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Explain how Priestly manages to create a very vivid picture of the character of Eva Smith even though she never actually appears in the playThe play, 'An Inspector Calls', was written in 1

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Introduction

Vicky Shreeve An Inspector Calls by J.B. Priestly: Explain how Priestly manages to create a very vivid picture of the character of Eva Smith even though she never actually appears in the play The play, 'An Inspector Calls', was written in 1945 by J.B. Priestly who was a noted socialist. At the time he wrote the play, the Second World War had just finished leaving England and the rest of Europe in chaos, leading up to this time there had also been many years of economic depression after the First World War. People were now coming up with new ideas and had new hopes for the modern world and how they could prevent this kind of thing happening again. The idea of socialism was thought to be the way forward by many, believing the wars and depression had been caused by rampant capitalism. In the play Priestly portrays the ills of capitalism and gives a very critical opinion of it, the purpose is to make people aware of the consequences they will face if they don't take into account more socialist views. These ideas are portrayed by giving just one incident of what can happen when capitalism gets out of hand; the victim of this way of life is Eva Smith. In this essay I shall be examining how priestly creates such a vivid picture of her although she never actually appears in the play. The play opens with the Birling family having a dinner party to celebrate their daughter's engagement. It is set in 1912 at the Birling household which gives us a good impression of their wealth; "a fairly large suburban house, belonging to a prosperous manufacturer". They have a "parlour maid", who sets the table with, "dessert plates and champagne glasses" and "decanter of port, cigar box and cigarettes. Port glasses are already on the table". Also the "men in tails and white ties, not dinner-jackets", this all indicates a very middle class family. ...read more.

Middle

He did it out of pity, not to keep her as his mistress, but it was "inevitable." So they became lovers, "She was young and pretty and warm-hearted - and intensely grateful. I became the most important person in her life." Gerald says he did have feelings for her but, "I didn't feel about her as she felt about me." This relationship shows how very lonely she was because of how much she appreciated Gerald's company and how he became so important to her. We learn how desperate for money she was to have gone to the Palace theatre; things were going really badly for her which was why she was so grateful Gerald helped her. However she remained proud and didn't ask for help, she only took it when Gerald insisted. The problem with the relationship was that Gerald was always in control, he was the one with status and money, she was dependant on him and admired him so much, he provided for her. This meant that he ended it, he was in control, "I broke it off definitely", "she was - very gallant - about it." "She told me that she'd been happier than she'd ever been before - but that she knew it couldn't last - hadn't expected it to last." This shows that she really loved Gerald but knew they couldn't have a real relationship between such a class gap, she always knew he was of a higher class than her. She is so used to getting the bad luck she is prepared for it this time and just accepts it. She had been very sensible and "saved a little money during the summer - she'd lived very economically on what I'd allowed her." This shows she'd grown to think ahead and expect the worst, she was very cautious. The inspector then tells how afterwards she'd gone away, "to some seaside place", "She had to go away and be quiet and remember "just to make it last longer". ...read more.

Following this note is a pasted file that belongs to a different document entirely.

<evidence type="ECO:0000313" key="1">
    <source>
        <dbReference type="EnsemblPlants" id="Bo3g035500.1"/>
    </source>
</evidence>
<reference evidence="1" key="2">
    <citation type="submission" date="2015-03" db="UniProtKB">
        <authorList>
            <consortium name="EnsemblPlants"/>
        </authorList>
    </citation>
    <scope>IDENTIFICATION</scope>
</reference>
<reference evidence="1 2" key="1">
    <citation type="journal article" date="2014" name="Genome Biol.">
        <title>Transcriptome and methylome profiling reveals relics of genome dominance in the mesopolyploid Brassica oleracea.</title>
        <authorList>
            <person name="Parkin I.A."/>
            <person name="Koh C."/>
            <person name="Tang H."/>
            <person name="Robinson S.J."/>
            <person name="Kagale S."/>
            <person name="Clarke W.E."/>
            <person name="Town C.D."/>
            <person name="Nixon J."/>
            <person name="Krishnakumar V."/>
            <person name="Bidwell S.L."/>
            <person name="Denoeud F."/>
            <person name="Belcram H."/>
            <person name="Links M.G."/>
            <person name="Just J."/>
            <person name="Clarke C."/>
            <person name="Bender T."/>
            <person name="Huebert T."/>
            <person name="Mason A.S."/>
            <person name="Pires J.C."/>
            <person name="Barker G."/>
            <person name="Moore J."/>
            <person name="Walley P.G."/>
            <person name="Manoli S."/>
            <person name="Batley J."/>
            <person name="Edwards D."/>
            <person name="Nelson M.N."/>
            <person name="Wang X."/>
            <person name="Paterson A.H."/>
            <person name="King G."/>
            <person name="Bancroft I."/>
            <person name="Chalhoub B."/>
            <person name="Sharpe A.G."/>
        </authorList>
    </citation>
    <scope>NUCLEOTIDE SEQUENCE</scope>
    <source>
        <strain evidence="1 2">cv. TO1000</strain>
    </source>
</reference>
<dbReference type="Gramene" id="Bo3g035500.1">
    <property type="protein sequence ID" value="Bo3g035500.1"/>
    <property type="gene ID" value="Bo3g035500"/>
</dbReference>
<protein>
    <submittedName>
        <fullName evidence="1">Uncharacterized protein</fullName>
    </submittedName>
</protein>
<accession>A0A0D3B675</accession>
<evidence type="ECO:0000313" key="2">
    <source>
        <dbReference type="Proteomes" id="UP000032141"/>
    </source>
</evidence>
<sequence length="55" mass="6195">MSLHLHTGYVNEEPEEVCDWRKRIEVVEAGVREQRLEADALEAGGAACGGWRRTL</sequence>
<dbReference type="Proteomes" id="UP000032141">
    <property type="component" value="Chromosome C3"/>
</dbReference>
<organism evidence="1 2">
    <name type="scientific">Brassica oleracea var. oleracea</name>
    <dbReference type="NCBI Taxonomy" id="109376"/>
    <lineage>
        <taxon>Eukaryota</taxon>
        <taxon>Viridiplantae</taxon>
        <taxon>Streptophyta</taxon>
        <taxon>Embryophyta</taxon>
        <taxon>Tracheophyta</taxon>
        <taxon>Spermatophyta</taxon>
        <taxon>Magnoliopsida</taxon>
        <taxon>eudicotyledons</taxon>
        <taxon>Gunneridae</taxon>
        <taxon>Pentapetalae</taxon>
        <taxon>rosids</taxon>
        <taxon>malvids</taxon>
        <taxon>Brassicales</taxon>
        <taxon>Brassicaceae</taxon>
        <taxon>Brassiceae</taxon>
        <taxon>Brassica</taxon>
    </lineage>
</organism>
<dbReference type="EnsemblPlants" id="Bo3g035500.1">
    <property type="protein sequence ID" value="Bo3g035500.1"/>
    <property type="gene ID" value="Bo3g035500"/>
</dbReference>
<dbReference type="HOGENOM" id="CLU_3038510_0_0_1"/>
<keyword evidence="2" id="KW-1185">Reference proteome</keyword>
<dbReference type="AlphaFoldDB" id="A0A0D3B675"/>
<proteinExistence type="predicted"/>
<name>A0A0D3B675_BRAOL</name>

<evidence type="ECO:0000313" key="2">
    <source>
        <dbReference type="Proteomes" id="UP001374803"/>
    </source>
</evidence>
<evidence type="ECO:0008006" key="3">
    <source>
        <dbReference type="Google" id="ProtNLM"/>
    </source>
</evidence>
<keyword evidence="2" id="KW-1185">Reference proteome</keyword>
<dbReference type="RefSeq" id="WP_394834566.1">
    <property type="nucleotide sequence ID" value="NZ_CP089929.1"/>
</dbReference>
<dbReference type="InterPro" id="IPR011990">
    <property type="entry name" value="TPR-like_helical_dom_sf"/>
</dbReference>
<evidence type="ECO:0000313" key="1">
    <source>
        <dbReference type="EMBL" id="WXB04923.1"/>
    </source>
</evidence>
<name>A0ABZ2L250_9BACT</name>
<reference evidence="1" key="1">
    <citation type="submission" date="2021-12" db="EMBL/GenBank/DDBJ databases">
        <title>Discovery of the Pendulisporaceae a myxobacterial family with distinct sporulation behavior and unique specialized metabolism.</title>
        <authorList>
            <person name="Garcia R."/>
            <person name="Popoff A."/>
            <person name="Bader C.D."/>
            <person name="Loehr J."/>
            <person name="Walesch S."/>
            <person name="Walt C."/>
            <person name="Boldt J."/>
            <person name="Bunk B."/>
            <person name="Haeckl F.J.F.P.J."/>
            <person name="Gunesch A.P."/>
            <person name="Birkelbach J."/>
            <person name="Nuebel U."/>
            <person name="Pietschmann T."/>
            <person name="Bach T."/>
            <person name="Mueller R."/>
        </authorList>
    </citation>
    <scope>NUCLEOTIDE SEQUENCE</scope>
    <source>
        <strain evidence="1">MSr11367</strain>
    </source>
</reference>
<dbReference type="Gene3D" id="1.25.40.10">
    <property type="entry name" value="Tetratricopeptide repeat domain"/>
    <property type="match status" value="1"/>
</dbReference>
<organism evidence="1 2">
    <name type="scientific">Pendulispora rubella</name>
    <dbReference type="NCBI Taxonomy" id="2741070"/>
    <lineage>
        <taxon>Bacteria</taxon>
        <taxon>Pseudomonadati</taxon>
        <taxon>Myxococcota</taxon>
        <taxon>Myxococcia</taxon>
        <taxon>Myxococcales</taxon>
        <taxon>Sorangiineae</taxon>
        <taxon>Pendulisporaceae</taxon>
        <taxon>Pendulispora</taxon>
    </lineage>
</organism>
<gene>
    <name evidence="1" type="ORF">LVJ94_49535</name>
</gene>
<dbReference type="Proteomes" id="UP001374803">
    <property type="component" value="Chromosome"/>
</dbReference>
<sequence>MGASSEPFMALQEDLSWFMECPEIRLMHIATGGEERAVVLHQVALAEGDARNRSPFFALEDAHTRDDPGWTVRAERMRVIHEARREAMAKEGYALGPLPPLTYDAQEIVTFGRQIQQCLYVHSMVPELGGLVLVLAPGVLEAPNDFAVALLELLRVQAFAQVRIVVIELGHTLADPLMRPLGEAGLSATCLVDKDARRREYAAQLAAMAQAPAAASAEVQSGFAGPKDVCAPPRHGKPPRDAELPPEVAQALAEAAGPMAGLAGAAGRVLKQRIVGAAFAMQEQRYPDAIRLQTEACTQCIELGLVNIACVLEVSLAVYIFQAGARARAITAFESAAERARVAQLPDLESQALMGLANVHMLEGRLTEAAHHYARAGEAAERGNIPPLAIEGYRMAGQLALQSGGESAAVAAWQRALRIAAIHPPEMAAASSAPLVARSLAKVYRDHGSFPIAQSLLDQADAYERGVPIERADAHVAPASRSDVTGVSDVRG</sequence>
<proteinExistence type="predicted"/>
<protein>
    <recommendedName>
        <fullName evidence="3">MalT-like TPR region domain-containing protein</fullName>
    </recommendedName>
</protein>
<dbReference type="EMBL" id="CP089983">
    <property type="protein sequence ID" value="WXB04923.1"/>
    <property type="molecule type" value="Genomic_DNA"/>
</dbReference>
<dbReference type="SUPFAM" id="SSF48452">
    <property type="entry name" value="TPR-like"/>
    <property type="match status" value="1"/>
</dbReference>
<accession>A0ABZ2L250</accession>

Conclusion

She is a lively, middle class girl who could do so well for herself if she wasn't so unlucky; she is just trying desperately to make a living. She seems very different to the other characters because she is from a completely different class, and she is the victim so we feel sorry for and they are the bullies. Whether or not she is more than one person it doesn't matter because Eva stands for all poor, working class people who have been mistreated. She is more of a symbol then a character, which is another thing that makes her different to the other characters in the play. The purpose of her character is to make us feel really sorry for her; she shows what can happen when one person is unlucky enough to be mistreated by so many people. It is her and our sympathies for her that shock us that every little selfish thing we do can lead to such a horrible end. The fact she could be more than one person just makes us see that these things probably affect different people in small ways everywhere, but that doesn't matter because we shouldn't do them as they might happen to one person which could destroy them. This final idea shows that no matter how trivial we may think these little acts of capitalism are they could be fatal. Priestly is putting across the idea we must urgently become more socialist and we have to look out for each other. He is trying to appeal to every one of us to try and be more socialist to save all those poor people who end up worse off from our behaviour. The Inspector has already warned of war and a revolution, the audience know this has really happened and this play tells them why it happened, because of rampant capitalism by everyone. He is saying that everyone together with all their little acts of capitalism led to the war. This idea was meant to put people off capitalism, and put forward the new ideas of socialism. ?? ?? ?? ?? ...read more.

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